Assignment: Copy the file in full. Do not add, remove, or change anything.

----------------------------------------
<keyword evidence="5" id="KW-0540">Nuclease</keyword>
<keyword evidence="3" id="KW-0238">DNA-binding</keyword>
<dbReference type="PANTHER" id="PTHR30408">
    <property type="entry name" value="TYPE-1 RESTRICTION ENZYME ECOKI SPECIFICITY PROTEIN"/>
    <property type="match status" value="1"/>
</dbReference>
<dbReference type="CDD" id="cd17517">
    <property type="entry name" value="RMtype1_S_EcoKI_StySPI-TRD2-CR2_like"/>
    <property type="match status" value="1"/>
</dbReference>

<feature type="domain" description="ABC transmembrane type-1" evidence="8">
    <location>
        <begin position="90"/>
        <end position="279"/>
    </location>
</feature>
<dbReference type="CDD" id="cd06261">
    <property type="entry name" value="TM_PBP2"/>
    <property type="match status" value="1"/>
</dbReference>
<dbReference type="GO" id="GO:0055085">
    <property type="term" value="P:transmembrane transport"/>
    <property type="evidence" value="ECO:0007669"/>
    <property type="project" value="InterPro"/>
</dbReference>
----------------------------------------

<keyword evidence="5" id="KW-0540">Nuclease</keyword>
<keyword evidence="3" id="KW-0238">DNA-binding</keyword>
<dbReference type="PANTHER" id="PTHR30408">
    <property type="entry name" value="TYPE-1 RESTRICTION ENZYME ECOKI SPECIFICITY PROTEIN"/>
    <property type="match status" value="1"/>
</dbReference>
<dbReference type="CDD" id="cd17517">
    <property type="entry name" value="RMtype1_S_EcoKI_StySPI-TRD2-CR2_like"/>
    <property type="match status" value="1"/>
</dbReference>

<feature type="domain" description="ABC transmembrane type-1" evidence="8">
    <location>
        <begin position="90"/>
        <end position="279"/>
    </location>
</feature>
<dbReference type="CDD" id="cd06261">
    <property type="entry name" value="TM_PBP2"/>
    <property type="match status" value="1"/>
</dbReference>
<dbReference type="GO" id="GO:0055085">
    <property type="term" value="P:transmembrane transport"/>
    <property type="evidence" value="ECO:0007669"/>
    <property type="project" value="InterPro"/>
</dbReference>